Sheep are primarily used for the production of food (meat and milk) with high nutritional value and other economically interesting products (wool, leather, fur, manure, etc.). The close connection to nature (environment), the preservation of biodiversity and the sustainability of the landscape are also key characteristics of sheep (Zygoyannis, 2014). They are suitable for grazing and maintaining pastures in marginal and inaccessible terrain with sparse vegetation, where they are very effective in converting grazing land into high-value products (meat, milk, wool, etc.). Around 1.28 billion sheep are kept worldwide, producing about 10.4 million tonnes of milk annually (FAOSTAT, 2021). However, the actual production of sheep milk is much higher, as the amount that the lambs suck is not taken into account, and often also the milk that is processed and consumed on the farm. In the last twenty years, the number of sheep worldwide has increased by about 220 million (20.6 %), while in Europe the total number of sheep has decreased by 27 million heads or 18 % (FAOSTAT, 2000 and 2021). The largest sheep population and the largest sheep milk production is in Asia, which produces 46.61 % of the world's sheep milk with 44.46 % of sheep. Europe is producing 29.74 % of the world's total milk with only 9.47 % of the world's sheep population. The breeding of dairy sheep is mainly concentrated in the Mediterranean and Black Sea regions, focusing on the Greek or Roman cultural heritage (Caja, 1990), where sheep milk products have been an indispensable part of the human diet for centuries. Over the last twenty years, the production of sheep milk worldwide has increased by about two million tonnes or about 26 % (FAOSTAT, 2000; 2021) and continues to show an upward trend (Figure 1), while in Europe it is about 250,000 tonnes or about 8.6 % higher, with indications of slight stagnation.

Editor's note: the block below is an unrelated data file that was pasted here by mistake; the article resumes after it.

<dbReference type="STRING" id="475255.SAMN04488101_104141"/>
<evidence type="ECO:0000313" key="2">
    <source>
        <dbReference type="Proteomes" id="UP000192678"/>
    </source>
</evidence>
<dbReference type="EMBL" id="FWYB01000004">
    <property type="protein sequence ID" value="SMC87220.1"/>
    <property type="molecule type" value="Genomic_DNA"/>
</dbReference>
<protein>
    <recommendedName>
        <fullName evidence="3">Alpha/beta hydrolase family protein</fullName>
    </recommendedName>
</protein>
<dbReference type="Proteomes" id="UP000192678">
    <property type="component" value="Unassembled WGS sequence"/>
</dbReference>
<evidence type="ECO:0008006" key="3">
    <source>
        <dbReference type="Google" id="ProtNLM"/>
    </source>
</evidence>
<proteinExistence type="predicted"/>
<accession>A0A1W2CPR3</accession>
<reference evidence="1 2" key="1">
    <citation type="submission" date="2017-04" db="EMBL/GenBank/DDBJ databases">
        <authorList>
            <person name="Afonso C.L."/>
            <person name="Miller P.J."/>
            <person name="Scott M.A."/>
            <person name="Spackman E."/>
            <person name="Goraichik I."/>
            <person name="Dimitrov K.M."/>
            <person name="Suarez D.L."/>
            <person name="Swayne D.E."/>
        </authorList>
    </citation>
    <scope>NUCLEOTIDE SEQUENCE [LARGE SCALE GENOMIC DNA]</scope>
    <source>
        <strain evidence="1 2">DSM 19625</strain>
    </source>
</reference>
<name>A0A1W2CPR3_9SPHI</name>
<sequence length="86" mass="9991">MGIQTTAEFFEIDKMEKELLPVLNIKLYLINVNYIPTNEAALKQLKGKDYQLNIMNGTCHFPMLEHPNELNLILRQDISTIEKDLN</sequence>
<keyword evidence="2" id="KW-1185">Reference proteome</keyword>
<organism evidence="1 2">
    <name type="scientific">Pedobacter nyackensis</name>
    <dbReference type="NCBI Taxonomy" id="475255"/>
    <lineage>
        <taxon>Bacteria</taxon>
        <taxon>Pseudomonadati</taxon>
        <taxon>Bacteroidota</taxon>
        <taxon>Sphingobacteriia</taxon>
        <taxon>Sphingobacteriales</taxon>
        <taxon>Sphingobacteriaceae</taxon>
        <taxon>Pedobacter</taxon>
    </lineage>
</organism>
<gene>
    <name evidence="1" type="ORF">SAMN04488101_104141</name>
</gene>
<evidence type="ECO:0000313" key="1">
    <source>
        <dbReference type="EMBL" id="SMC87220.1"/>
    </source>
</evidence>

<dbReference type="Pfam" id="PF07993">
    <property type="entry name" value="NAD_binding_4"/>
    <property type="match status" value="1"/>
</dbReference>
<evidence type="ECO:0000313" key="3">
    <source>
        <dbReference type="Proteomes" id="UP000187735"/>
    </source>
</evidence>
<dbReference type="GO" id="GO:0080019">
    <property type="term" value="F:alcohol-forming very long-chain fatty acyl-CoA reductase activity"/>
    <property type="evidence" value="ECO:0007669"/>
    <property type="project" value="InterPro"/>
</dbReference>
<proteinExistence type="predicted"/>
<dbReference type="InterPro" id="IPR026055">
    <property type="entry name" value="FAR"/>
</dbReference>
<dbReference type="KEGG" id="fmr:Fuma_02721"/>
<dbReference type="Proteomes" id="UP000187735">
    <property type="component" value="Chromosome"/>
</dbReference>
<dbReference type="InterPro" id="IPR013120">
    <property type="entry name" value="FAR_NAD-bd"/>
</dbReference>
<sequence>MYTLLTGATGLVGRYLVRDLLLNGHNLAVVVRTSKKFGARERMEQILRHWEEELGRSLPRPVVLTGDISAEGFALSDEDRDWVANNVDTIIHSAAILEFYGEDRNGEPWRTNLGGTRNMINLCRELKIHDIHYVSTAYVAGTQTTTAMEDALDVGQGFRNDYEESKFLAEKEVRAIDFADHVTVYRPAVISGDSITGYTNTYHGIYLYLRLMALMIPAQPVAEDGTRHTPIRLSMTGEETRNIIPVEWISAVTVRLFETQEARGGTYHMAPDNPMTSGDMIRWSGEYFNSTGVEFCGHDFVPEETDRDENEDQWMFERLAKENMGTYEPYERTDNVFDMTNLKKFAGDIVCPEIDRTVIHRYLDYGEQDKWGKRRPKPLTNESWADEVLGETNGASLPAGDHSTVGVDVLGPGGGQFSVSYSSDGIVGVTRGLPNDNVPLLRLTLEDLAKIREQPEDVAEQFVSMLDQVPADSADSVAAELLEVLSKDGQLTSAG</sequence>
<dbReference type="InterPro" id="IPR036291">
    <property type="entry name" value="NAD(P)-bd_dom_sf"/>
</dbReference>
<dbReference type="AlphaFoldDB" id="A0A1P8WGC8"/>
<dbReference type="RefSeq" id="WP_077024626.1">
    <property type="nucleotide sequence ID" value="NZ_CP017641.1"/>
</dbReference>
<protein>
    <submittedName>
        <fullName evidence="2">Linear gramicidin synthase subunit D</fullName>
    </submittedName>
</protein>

Figure 1. Sheep milk production in the world from 2000 to 2021 (FAOSTAT, 2000-2021)

The largest producers of sheep milk in the world are China (12.13 %) and Turkey (10.89 %). In China and Turkey, this production has increased by 427,000 tonnes (50.40 %) and 369,000 tonnes (47.70 %) respectively in the last twenty years (FAOSTAT, 2000, 2021). In Europe, the largest producers of sheep milk are Greece, Spain, Italy, Romania and France. Eight European countries (Greece, Spain, Italy, Romania, France, Portugal, Albania and Bulgaria) together produce about 95 % of European sheep milk, with Greece being the largest producer with one third of European sheep milk and the highest average production per ewe (about 131 kg). The importance of this sector in Greece can be seen from the fact that it accounts for 45 % of the total value of livestock production (Pridis et al., 2012). Most of the sheep milk produced in Europe is processed into high-quality cheeses, many of which are protected by PDO (Protected Designation of Origin): Feta, Pecorino Romano, Roquefort, Manchego, Bryndza Podhalańska, Serpa and others (Pulina et al., 2018: Kawecka et al., 2020: Araújo-Rodrigues et al., 2020; Pappa et al., 2023; Garzón et al., 2023). Milk processing and the production of autochthonous cheeses are not only economically important, but also part of the cultural heritage, which is based on a long tradition and is often organised in rural and less developed areas (Freitas and Malcata, 2000). Italy is the leading exporter of sheep milk cheese with a market share of 36 %, followed by France (20 %). On the other hand, the United States and Germany are the main importers, accounting for 42 % and 41 % of the total sheep milk cheese imports respectively (FAOSTAT, 2018). However, despite the long tradition and the production of high-quality cheeses that are recognised and sought-after on the market, the number of dairy sheep in Europe is declining every year, which is reflected in the production of sheep milk (Figure 2).


Figure 2. Sheep milk production in Europe from 2000 to 2021 (FAOSTAT, 2000-2021)